Mid-Market Businesses Share Bleak Post-Election Outlook
According to the latest KeyBank Middle Market Business Sentiment survey, more than two-thirds (67%) of middle-market executives have a fair to poor outlook for the U.S. economy in the next 12 months. Only 16% of those surveyed are more confident in their businesses’ potential to thrive post-election.
In addition, the percentage of middle-market business executives planning on increasing cash reserves nearly doubled. Pre-election surveys indicated 23% planned on increasing already robust cash reserves. That percent increased by 23%, according to post-election surveys.
Executives were surveyed between November 7 and 12. KeyBank has tracked middle-market business sentiment over the past six months.
“Middle-market business executives need certainty to make plans,” said Cindy Crotty, KeyBank executive vice president and head of KeyBank’s Commercial Banking segment.
“Before they can switch gears from saving to expanding, they need to see our leaders in Washington avoid the fiscal cliff,” she said. “More importantly, middle-market executives want assurance our leaders will work together to create an economic path to progress.”
The election did little to shift power in gridlocked Washington, and Crotty said the survey results reflect middle-market executives’ concern that partisan politics takes precedence over developing a non-partisan economic policy.
“Right now business need to see clear policy on important issues such as tax rates and regulation – even if that policy means more taxes or increased regulation,” Crotty said. “They might not like the policies, but at least they would know what to expect and be able to plan accordingly,” she said.
Crotty, who has been a professional in the banking industry for more than three decades, said KeyBank’s middle-market clients have strong balance sheets and that there are middle-market executives taking advantage of the low-rate environment – but only when they see certain opportunity.
“Given the low rates, we would have anticipated more businesses borrowing money to make investments and maintaining their cash reserves for other uses,” Crotty said. “The middle-market will continue to sit on cash reserves and delay investment until there is proof positive that our government can pull together and create a plan for robust and sustainable growth.”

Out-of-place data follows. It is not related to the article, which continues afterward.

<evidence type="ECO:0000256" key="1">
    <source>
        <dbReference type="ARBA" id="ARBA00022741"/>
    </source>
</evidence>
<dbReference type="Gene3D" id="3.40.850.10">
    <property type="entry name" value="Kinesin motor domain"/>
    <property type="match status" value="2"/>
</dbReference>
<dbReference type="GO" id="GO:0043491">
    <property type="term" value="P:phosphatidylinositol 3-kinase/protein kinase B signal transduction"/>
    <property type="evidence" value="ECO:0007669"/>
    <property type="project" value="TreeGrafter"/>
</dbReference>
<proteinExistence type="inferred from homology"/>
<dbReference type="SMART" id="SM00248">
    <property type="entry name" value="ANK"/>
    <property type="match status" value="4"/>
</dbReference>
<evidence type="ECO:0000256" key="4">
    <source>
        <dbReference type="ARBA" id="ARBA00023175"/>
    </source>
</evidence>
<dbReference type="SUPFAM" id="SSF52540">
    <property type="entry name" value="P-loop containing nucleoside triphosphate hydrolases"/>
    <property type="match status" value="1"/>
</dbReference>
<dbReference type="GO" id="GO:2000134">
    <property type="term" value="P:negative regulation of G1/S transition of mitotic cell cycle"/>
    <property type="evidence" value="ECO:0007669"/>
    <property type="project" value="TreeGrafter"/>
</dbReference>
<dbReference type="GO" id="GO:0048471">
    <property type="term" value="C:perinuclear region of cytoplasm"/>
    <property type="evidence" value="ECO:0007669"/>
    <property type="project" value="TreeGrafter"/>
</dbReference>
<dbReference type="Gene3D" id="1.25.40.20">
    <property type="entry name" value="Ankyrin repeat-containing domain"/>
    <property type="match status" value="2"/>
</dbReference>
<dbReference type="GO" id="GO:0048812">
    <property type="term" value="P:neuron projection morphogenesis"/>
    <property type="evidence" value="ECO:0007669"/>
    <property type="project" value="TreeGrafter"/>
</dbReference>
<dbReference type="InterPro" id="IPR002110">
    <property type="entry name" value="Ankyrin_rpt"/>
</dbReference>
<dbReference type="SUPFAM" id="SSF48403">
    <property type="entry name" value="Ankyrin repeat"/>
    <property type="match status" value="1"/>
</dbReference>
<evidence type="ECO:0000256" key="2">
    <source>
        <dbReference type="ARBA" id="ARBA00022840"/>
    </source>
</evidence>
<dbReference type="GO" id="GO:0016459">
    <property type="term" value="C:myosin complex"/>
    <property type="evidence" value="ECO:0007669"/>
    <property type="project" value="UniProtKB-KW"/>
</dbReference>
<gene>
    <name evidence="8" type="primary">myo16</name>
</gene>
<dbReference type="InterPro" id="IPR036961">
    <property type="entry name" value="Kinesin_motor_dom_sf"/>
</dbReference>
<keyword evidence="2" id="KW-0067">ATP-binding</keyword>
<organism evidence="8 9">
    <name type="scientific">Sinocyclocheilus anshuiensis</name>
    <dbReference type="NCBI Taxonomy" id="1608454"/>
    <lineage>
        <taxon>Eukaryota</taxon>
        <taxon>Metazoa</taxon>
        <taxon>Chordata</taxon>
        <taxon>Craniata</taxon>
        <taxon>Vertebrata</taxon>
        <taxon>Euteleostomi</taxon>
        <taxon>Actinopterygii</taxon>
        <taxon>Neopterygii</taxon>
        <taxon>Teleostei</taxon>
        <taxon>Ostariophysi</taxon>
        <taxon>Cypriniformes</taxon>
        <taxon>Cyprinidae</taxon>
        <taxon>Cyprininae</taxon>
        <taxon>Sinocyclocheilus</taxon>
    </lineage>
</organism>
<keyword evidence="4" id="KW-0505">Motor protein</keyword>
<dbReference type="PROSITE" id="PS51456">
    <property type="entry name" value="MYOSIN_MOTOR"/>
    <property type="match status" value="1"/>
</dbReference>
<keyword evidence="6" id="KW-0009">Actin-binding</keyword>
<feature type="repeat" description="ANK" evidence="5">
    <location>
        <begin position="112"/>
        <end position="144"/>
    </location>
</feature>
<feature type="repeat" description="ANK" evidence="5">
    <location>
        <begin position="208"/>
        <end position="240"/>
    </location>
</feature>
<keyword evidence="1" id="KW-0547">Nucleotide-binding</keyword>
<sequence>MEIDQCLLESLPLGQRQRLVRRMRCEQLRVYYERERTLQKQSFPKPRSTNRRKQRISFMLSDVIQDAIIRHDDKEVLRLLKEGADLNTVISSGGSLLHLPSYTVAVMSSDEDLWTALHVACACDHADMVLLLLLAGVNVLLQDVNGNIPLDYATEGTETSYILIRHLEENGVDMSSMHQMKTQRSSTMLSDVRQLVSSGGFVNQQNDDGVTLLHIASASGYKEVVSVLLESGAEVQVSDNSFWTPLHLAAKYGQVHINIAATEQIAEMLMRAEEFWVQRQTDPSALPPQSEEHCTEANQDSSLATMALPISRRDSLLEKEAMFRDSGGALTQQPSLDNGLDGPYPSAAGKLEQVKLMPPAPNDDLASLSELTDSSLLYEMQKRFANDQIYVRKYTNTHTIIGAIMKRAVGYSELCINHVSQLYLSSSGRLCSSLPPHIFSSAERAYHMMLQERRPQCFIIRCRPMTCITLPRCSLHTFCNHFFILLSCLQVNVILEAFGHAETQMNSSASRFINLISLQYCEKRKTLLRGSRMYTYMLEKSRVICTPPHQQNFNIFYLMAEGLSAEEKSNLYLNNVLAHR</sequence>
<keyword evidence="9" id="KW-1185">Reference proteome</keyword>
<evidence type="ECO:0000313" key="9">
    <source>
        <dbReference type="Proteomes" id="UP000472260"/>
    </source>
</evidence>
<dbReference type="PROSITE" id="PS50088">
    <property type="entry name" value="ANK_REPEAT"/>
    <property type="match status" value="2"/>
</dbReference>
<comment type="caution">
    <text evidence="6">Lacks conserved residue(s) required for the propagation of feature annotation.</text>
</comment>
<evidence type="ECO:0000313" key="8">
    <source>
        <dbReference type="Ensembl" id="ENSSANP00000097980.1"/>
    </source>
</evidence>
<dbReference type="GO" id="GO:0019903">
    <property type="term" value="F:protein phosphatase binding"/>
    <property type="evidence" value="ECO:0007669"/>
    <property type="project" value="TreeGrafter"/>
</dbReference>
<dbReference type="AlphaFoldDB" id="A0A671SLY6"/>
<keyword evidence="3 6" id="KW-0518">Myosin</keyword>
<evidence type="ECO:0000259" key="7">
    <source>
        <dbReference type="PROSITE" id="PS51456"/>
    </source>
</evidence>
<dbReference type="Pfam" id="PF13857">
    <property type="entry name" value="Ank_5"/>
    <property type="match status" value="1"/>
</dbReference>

Seventy percent of middle-market businesses are extremely or very concerned about the fiscal cliff given the outcome of the election. When asked how their perspective on the fiscal cliff has changed post-election, nearly half (47%) of businesses are more concerned.
There has been a nine percent decrease in business owners planning to add employees since August. Crotty said middle-market businesses, which are significant employers, have become accustomed to running leaner and may remain as such for the long view.
KeyBank partnered with Lieberman Research Worldwide on the Middle Market Business Sentiment survey to understand what businesses sentiments are impacting each organization’s business strategies and tactics, identify how business costs are expected to change and determine which regulatory and global economic issues are affecting them. The survey for the current Middle Market Business Sentiment was conducted from November 7 to November 12 among 320 financial decision makers in middle-market businesses ranging from $25 million to $4 billion in annual revenues.